Facts About Skin Cancer and Tanning Beds

Facts About Skin Cancer and Tanning Beds
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Perhaps you have spent a fair amount of time in the past “soaking in the rays” at the beach, but have become concerned about increased skin cancer risks. Now you wonder if tanning beds are a safer alternative. You may still enjoy having the so-called “healthy glow” of a tan, but perhaps you haven’t researched the facts about skin cancer and tanning beds. Before making the decision to add regular tanning to your schedule, take time to explore the potential correlation between tanning beds and cancer.


[Image Permission: m_bartosch / FreeDigitalPhotos.net ].

…or tanning bed?

Tanning Bed without lights turned on.

[Image Permission: Tanning Bed - Creative Commons at Wikipedia].

How Tanning Beds Work

Tanning beds use elongated ultraviolet (UV) bulbs to simulate the action of outdoor sun exposure, causing skin to tan. While sunlight emits UVA, UVB, and UVC rays, tanning beds use only UVA rays. Tanning occurs when melanocyte cells produce melanin, the brown pigment that darkens the skin cells, resulting in a “tan.”[1]

Skin Cancer Risks

Numerous reports from medical professionals and organizations confirm the link between use of tanning beds and skin cancer. The Food and Drug Administration (FDA) and the World Health Organization (WHO) both warn that exposure to the UVA rays in tanning beds is just as dangerous as sun exposure to both UVA and UVB rays. Regardless of the sources of UV exposure, you increase your risk of eventually developing skin cancer.

Even more sobering, the National Institute of Environmental Health Sciences in fact labeled sunlamps as a carcinogen. All these organizations and more, including the American Cancer Society, highly recommend that people never use tanning beds.[2]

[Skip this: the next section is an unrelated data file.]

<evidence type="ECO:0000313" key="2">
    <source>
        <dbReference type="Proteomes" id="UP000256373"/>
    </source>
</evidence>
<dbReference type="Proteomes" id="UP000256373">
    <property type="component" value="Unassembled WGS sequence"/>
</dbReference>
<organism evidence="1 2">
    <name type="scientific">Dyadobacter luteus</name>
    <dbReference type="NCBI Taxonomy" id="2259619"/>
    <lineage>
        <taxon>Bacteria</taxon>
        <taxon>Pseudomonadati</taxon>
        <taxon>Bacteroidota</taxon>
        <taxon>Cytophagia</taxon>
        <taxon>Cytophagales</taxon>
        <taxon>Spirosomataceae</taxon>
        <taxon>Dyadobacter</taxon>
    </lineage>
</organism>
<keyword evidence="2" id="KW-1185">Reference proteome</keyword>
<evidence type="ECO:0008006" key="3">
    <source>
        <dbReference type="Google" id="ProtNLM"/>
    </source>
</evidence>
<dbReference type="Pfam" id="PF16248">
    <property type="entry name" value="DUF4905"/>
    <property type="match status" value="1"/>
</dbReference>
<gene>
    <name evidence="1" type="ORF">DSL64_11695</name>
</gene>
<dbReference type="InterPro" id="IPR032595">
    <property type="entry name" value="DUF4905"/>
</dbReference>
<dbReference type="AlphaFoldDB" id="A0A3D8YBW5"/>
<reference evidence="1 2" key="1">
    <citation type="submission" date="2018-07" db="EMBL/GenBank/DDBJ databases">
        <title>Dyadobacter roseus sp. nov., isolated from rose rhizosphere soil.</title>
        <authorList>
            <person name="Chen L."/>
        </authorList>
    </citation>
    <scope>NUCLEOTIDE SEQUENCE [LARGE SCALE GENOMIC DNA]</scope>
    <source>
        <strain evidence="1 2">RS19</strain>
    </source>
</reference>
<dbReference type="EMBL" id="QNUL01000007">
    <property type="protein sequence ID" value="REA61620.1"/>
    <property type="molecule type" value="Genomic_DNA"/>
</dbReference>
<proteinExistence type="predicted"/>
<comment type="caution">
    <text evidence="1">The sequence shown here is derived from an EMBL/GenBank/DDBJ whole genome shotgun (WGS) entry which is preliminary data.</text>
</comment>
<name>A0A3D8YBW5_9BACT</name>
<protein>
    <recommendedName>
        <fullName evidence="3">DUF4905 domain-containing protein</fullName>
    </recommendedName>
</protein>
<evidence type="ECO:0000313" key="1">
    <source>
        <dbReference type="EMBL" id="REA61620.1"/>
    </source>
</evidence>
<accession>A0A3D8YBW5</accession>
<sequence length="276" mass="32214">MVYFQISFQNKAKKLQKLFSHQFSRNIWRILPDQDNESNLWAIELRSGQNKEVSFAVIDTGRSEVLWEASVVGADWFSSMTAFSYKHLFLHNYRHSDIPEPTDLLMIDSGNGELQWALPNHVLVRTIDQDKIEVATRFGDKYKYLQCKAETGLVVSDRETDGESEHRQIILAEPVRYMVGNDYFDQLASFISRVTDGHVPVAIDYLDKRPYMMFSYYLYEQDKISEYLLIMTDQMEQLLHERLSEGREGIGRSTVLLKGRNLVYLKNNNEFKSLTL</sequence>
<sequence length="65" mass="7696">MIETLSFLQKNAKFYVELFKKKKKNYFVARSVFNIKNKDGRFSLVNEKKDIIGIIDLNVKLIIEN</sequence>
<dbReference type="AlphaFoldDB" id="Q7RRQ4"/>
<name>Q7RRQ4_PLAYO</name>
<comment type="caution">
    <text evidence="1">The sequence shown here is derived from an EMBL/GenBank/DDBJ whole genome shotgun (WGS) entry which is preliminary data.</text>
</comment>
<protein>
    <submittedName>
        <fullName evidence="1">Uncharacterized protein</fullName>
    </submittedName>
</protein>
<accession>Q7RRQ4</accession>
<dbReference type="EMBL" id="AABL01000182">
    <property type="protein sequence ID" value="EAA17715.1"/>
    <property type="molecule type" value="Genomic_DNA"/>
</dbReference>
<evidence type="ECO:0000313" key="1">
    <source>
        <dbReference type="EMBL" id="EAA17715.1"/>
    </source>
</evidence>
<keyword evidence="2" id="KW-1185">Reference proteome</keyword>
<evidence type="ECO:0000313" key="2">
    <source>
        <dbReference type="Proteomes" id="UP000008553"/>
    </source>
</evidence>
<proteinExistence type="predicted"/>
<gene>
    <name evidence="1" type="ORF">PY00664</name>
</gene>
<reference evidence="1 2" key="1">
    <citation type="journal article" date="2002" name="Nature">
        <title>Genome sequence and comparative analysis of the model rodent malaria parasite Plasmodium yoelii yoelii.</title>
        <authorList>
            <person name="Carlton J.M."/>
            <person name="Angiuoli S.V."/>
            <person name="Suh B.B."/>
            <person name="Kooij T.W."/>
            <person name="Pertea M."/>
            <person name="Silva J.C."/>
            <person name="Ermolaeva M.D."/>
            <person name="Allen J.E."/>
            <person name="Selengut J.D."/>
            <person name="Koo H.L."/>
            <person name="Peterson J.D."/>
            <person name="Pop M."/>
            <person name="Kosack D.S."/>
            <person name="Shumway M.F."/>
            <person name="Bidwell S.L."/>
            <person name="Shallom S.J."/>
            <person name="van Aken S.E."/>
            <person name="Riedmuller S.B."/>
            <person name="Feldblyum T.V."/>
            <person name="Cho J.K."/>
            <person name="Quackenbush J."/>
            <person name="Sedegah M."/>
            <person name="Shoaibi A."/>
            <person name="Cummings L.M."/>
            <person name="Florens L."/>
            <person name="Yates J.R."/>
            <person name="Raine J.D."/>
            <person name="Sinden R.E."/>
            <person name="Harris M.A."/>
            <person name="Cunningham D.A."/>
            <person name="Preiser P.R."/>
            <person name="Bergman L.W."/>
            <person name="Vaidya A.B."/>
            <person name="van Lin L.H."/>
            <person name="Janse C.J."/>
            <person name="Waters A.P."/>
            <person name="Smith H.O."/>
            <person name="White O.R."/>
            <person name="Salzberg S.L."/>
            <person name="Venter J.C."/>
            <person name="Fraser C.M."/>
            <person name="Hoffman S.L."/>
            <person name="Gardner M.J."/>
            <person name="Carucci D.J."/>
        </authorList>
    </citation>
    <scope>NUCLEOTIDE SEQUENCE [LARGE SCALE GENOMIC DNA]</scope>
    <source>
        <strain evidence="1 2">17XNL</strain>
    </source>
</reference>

Furthermore, in a report from Tranh et al. (2008) cited at the Health Physics Society, you increase your chance of developing melanoma by as much as 75 percent if you start using tanning beds before the age of 30.[3]

The “Other Side” of the Story

Of course, the other side of the story derives from those in the industry who promote use of tanning beds. For obvious reasons, salon and spa owners prefer to encourage people to continue using tanning beds. In fact, according to a report at the Skin Cancer Foundation, salon owners maintain that there are two reasons tanning beds are still safer than tanning at the beach or any location outdoors:

  1. Tanning beds use UVA rays instead of UVB rays.
  2. Tanning beds “control” UV exposure, whereas nobody can control outdoor sun exposure, other than time spent outside and proper use of sunscreen and/or sunblock.[4]

Unfortunately, as previously discussed, even UVA rays are dangerous, and some salons exceed the “safe” UV levels established by the FDA. [5] [6]


Tanning, whether at the beach or in a tanning bed, is obviously a personal decision. It would be in your best interest, however, to review the medical reports and talk to your doctor or a dermatologist to fully understand the facts about skin cancer and tanning beds. Most researchers, medical professionals, and health organizations maintain that “there is no such thing as a safe tan.”[7]


[1][4][6][7] Skin Cancer Foundation. The Dangers of Tanning. Retrieved from https://www.skincancer.org/the-dangers-of-tanning.html

[2][3][5] Health Physics Society. Tanning Salons. Retrieved from https://hps.org/documents/tanning_salons_fact_sheet.pdf